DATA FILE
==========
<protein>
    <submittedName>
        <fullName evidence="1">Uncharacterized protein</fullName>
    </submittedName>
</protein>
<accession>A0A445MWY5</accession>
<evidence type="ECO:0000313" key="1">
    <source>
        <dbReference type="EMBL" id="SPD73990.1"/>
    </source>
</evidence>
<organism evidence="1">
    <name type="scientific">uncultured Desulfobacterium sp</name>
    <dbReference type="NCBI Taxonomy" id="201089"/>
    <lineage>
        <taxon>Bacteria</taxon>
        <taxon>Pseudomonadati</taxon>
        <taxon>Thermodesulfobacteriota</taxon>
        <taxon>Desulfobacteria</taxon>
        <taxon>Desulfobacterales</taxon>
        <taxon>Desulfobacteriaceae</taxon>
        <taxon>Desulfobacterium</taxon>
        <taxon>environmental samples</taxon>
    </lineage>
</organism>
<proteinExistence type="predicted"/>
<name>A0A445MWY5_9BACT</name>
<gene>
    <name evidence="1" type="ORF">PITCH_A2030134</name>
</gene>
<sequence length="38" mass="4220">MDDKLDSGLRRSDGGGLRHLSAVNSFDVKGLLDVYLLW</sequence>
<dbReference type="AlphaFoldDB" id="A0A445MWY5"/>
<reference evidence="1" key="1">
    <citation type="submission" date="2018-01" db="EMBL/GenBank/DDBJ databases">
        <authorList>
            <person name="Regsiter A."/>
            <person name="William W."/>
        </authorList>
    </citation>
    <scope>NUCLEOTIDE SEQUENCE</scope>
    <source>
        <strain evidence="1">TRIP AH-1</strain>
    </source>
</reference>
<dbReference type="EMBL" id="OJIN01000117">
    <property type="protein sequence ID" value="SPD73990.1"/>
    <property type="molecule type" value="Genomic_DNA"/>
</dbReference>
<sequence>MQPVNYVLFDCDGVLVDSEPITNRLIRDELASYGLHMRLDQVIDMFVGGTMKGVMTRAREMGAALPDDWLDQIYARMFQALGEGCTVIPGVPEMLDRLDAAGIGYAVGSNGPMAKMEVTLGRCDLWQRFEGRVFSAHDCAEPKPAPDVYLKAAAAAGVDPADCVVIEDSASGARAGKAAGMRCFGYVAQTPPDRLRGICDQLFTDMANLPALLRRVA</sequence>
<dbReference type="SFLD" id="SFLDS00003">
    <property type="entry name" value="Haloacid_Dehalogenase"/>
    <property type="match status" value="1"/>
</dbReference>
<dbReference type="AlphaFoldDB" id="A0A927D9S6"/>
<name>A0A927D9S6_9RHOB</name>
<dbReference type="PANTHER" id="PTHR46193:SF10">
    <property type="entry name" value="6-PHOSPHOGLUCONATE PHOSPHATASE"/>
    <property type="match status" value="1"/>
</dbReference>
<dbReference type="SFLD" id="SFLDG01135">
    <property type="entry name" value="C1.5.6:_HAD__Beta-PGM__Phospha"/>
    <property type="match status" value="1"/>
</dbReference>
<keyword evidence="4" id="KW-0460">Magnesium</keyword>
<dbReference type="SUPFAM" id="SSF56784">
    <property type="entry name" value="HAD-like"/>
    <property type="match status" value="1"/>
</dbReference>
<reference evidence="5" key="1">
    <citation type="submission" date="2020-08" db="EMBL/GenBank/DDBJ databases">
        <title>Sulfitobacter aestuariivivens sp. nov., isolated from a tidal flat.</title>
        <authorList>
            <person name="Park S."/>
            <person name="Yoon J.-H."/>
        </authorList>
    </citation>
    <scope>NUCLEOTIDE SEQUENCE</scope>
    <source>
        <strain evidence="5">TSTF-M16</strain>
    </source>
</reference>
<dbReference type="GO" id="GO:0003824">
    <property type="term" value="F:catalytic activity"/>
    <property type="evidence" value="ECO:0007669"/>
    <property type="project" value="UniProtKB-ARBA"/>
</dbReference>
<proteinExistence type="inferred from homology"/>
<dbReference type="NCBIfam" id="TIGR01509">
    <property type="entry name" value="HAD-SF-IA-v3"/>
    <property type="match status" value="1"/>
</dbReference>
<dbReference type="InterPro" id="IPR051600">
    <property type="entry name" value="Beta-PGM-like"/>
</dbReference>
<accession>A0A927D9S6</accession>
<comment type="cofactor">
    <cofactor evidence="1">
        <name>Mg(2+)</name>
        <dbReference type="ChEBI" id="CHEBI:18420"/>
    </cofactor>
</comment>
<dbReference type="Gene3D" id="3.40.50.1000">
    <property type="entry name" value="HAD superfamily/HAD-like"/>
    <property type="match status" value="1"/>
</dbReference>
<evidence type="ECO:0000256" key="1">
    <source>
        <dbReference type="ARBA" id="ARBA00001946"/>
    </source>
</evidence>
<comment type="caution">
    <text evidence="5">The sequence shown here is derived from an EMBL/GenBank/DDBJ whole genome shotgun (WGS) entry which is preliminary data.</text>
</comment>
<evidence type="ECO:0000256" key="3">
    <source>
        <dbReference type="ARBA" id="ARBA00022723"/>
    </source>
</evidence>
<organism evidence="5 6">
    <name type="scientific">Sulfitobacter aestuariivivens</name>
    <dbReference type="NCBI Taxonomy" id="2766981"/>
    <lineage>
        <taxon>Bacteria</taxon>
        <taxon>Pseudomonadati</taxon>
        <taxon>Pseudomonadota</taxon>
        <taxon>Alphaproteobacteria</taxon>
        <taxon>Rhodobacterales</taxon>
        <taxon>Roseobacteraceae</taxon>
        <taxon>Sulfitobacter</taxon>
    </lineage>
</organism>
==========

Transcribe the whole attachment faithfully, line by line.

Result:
<protein>
    <submittedName>
        <fullName evidence="1">Uncharacterized protein</fullName>
    </submittedName>
</protein>
<accession>A0A445MWY5</accession>
<evidence type="ECO:0000313" key="1">
    <source>
        <dbReference type="EMBL" id="SPD73990.1"/>
    </source>
</evidence>
<organism evidence="1">
    <name type="scientific">uncultured Desulfobacterium sp</name>
    <dbReference type="NCBI Taxonomy" id="201089"/>
    <lineage>
        <taxon>Bacteria</taxon>
        <taxon>Pseudomonadati</taxon>
        <taxon>Thermodesulfobacteriota</taxon>
        <taxon>Desulfobacteria</taxon>
        <taxon>Desulfobacterales</taxon>
        <taxon>Desulfobacteriaceae</taxon>
        <taxon>Desulfobacterium</taxon>
        <taxon>environmental samples</taxon>
    </lineage>
</organism>
<proteinExistence type="predicted"/>
<name>A0A445MWY5_9BACT</name>
<gene>
    <name evidence="1" type="ORF">PITCH_A2030134</name>
</gene>
<sequence length="38" mass="4220">MDDKLDSGLRRSDGGGLRHLSAVNSFDVKGLLDVYLLW</sequence>
<dbReference type="AlphaFoldDB" id="A0A445MWY5"/>
<reference evidence="1" key="1">
    <citation type="submission" date="2018-01" db="EMBL/GenBank/DDBJ databases">
        <authorList>
            <person name="Regsiter A."/>
            <person name="William W."/>
        </authorList>
    </citation>
    <scope>NUCLEOTIDE SEQUENCE</scope>
    <source>
        <strain evidence="1">TRIP AH-1</strain>
    </source>
</reference>
<dbReference type="EMBL" id="OJIN01000117">
    <property type="protein sequence ID" value="SPD73990.1"/>
    <property type="molecule type" value="Genomic_DNA"/>
</dbReference>
<sequence>MQPVNYVLFDCDGVLVDSEPITNRLIRDELASYGLHMRLDQVIDMFVGGTMKGVMTRAREMGAALPDDWLDQIYARMFQALGEGCTVIPGVPEMLDRLDAAGIGYAVGSNGPMAKMEVTLGRCDLWQRFEGRVFSAHDCAEPKPAPDVYLKAAAAAGVDPADCVVIEDSASGARAGKAAGMRCFGYVAQTPPDRLRGICDQLFTDMANLPALLRRVA</sequence>
<dbReference type="SFLD" id="SFLDS00003">
    <property type="entry name" value="Haloacid_Dehalogenase"/>
    <property type="match status" value="1"/>
</dbReference>
<dbReference type="AlphaFoldDB" id="A0A927D9S6"/>
<name>A0A927D9S6_9RHOB</name>
<dbReference type="PANTHER" id="PTHR46193:SF10">
    <property type="entry name" value="6-PHOSPHOGLUCONATE PHOSPHATASE"/>
    <property type="match status" value="1"/>
</dbReference>
<dbReference type="SFLD" id="SFLDG01135">
    <property type="entry name" value="C1.5.6:_HAD__Beta-PGM__Phospha"/>
    <property type="match status" value="1"/>
</dbReference>
<keyword evidence="4" id="KW-0460">Magnesium</keyword>
<dbReference type="SUPFAM" id="SSF56784">
    <property type="entry name" value="HAD-like"/>
    <property type="match status" value="1"/>
</dbReference>
<reference evidence="5" key="1">
    <citation type="submission" date="2020-08" db="EMBL/GenBank/DDBJ databases">
        <title>Sulfitobacter aestuariivivens sp. nov., isolated from a tidal flat.</title>
        <authorList>
            <person name="Park S."/>
            <person name="Yoon J.-H."/>
        </authorList>
    </citation>
    <scope>NUCLEOTIDE SEQUENCE</scope>
    <source>
        <strain evidence="5">TSTF-M16</strain>
    </source>
</reference>
<dbReference type="GO" id="GO:0003824">
    <property type="term" value="F:catalytic activity"/>
    <property type="evidence" value="ECO:0007669"/>
    <property type="project" value="UniProtKB-ARBA"/>
</dbReference>
<proteinExistence type="inferred from homology"/>
<dbReference type="NCBIfam" id="TIGR01509">
    <property type="entry name" value="HAD-SF-IA-v3"/>
    <property type="match status" value="1"/>
</dbReference>
<dbReference type="InterPro" id="IPR051600">
    <property type="entry name" value="Beta-PGM-like"/>
</dbReference>
<accession>A0A927D9S6</accession>
<comment type="cofactor">
    <cofactor evidence="1">
        <name>Mg(2+)</name>
        <dbReference type="ChEBI" id="CHEBI:18420"/>
    </cofactor>
</comment>
<dbReference type="Gene3D" id="3.40.50.1000">
    <property type="entry name" value="HAD superfamily/HAD-like"/>
    <property type="match status" value="1"/>
</dbReference>
<evidence type="ECO:0000256" key="1">
    <source>
        <dbReference type="ARBA" id="ARBA00001946"/>
    </source>
</evidence>
<comment type="caution">
    <text evidence="5">The sequence shown here is derived from an EMBL/GenBank/DDBJ whole genome shotgun (WGS) entry which is preliminary data.</text>
</comment>
<evidence type="ECO:0000256" key="3">
    <source>
        <dbReference type="ARBA" id="ARBA00022723"/>
    </source>
</evidence>
<organism evidence="5 6">
    <name type="scientific">Sulfitobacter aestuariivivens</name>
    <dbReference type="NCBI Taxonomy" id="2766981"/>
    <lineage>
        <taxon>Bacteria</taxon>
        <taxon>Pseudomonadati</taxon>
        <taxon>Pseudomonadota</taxon>
        <taxon>Alphaproteobacteria</taxon>
        <taxon>Rhodobacterales</taxon>
        <taxon>Roseobacteraceae</taxon>
        <taxon>Sulfitobacter</taxon>
    </lineage>
</organism>